I am pretty sure I have never met a cheesecake I didn’t love and eat more of than maybe I should. I have even purchased a tub of Philadelphia cheesecake filling just to eat straight like pudding. Wait, that wasn’t me…
About three weeks ago, I ordered a jar of Apple Pie Jam from Fogwood Farm as part of our order through Carolina Grown. When I ordered it, I didn’t actually have a plan for it. I just had an idea that I’d be able to use it to make something delicious at some point. When the jam arrived, I put it in the cabinet and waited for inspiration.
The next week, I bought 6 blocks of cream cheese at the warehouse store, because I had started thinking about cheesecake. I went in search of gingersnaps for an easy cracker crust, but when I saw the enormous container of biscotti, I changed my mind and bought it instead.
I had every intention of using heavy cream or maybe sour cream in the cheesecake, but then I spied the bottle of buttermilk. And, feeling somewhat sorry for it as it seldom gets chosen when I open the refrigerator door, I decided to use it instead. I did look up “buttermilk cheesecake” to make sure that there was precedent and documented success (yes, and yes), and cinnamon buttermilk cheesecake was born.
I can now declare myself a very big fan of the buttermilk cheesecake. Since it adds more liquid but not more fat, as sour cream or heavy cream would, the texture is much lighter. Plus, I can feel a little bit less guilty since it is somewhat lower in fat and calories than a “regular” cheesecake. The texture is almost mousse-like. Not quite that fluffy, but pretty close. The tang of the buttermilk also helps to make it seem lighter.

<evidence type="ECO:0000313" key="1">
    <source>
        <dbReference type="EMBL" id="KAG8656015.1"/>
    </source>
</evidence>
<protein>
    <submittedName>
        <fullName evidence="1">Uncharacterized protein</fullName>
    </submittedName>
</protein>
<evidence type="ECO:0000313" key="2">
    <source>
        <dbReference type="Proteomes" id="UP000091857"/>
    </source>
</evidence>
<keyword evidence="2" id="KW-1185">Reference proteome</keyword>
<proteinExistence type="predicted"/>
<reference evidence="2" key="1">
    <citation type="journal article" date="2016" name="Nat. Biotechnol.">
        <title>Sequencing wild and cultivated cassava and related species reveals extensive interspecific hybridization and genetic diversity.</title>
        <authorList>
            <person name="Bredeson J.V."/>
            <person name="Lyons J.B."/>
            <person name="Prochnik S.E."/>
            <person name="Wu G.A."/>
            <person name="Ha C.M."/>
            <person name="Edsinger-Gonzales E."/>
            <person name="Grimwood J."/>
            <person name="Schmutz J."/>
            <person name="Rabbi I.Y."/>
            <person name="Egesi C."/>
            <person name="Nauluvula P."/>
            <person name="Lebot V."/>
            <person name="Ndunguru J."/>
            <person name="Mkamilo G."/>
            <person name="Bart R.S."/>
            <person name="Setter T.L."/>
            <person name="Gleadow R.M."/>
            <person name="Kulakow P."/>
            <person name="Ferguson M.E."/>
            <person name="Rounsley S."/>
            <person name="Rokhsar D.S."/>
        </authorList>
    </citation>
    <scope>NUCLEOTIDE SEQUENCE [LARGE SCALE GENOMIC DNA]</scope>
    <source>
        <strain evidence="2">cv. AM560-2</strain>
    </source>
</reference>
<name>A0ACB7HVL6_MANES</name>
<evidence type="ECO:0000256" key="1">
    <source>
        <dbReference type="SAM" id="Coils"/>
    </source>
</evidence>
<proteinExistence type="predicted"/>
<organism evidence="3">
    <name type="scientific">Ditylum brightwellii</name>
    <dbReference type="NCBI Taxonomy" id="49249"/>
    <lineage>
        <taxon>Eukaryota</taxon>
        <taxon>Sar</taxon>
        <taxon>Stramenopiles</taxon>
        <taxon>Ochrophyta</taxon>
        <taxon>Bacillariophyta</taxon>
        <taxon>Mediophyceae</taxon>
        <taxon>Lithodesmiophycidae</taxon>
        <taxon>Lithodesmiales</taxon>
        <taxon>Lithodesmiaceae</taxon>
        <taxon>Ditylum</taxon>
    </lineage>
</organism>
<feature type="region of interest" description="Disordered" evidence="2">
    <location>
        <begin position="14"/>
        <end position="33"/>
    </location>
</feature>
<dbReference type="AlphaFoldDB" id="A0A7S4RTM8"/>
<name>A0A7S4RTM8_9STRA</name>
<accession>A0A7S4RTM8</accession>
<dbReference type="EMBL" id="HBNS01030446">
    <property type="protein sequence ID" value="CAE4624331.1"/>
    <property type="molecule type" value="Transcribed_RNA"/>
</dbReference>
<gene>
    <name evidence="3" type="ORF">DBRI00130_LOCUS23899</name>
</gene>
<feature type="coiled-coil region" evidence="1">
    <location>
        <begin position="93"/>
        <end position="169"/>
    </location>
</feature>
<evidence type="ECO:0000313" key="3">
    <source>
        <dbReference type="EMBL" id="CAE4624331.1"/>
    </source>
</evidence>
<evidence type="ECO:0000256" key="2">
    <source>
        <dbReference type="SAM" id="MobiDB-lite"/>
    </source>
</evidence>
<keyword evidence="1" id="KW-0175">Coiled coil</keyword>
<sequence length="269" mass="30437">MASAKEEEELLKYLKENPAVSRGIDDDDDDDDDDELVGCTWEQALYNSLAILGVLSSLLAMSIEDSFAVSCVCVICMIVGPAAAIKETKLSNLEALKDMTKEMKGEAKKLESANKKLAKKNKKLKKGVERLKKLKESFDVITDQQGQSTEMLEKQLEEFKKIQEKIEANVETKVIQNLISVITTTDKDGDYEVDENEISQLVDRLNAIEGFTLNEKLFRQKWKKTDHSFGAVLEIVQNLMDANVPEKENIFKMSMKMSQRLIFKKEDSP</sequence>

I do hope you give this cinnamon buttermilk cheesecake a try. It is pretty delicious.
- 15 small biscotti (about 3" long x ¾" thick)
- 1.5 Tablespoons (4½ teaspoons) granulated sugar
- heavy pinch of salt
- 1 teaspoon cinnamon
- 2 oz (1/2 stick) unsalted butter, melted
- 4-8oz blocks full fat cream cheese, room temperature
- 1 tablespoon ground cinnamon
- 2 teaspoons pure vanilla extract
- ½ plus ⅛ teaspoon fine sea salt, or to taste
- several gratings of fresh nutmeg (optional)
- 5 oz granulated sugar
- 4 oz dark brown sugar
- 4 eggs, beaten and at room temperature
- 1 cup (8 oz) buttermilk, at room temperature
- 1 cup of apple pie jam, pureed and melted
- Set your oven rack to the middle setting and preheat your oven to 350F.
- Whir up the biscotti in the food processor until you have fine crumbs.
- Add the rest of the ingredients and pulse until evenly blended.
- Pat evenly on the bottom and partway up the sides of a 9" springform pan. I find it easiest to use a glass for this.
- Bake for 10 minutes.
- Remove from oven and set aside.
- Reduce the oven temperature to 325F.
- On low speed in your stand mixer, mix the cream cheese until smooth.
- Ad the cinnamon, vanilla, salt and nutmeg and mix on low until evenly blended, scraping the bowl as necessary.
- Slowly add in the sugars, keeping the mixer on low speed and scraping the bowl as necessary.
- Drizzle in the eggs, a bit at a time, until they are all incorporated.
- Continue mixing on low speed, scraping the bowl as necessary.
- Slowly stream in the buttermilk, mixing until well combined. Scrape the bowl as necessary.
- Pour the batter into the pan, rapping it on the counter a couple of times to dislodge any air bubbles. Pop any bubbles that rise to the surface.
- Bake for an hour, or until just the center of the cake is a bit jiggly.
- Carefully and evenly spread on the apple pie jam. (See Notes for other ideas for toppings)
- Turn off the oven but leave the cheesecake in for another 30 minutes.
- Crack the oven door and leave the cheesecake in the oven for another 30 minutes.
- Remove the cheesecake from the oven and let cool to room temperature.
- Chill for four hours or overnight before slicing and serving. (Run a thin-bladed knife or icing spatula around the inside of the springform pan to loosen it before removing the sides to slice).
- The cake will be more flavorful if you let it sit out for about thirty minutes after slicing but before serving.
- Store leftover cake in the refrigerator, covered, for up to four days.
So, are you as addicted to cheesecake as I am? What is the dessert that you can’t have in the house too frequently lest you lose control? Let me know in the comments!
Thanks so much for taking the time to read today. Take care, and have a lovely day!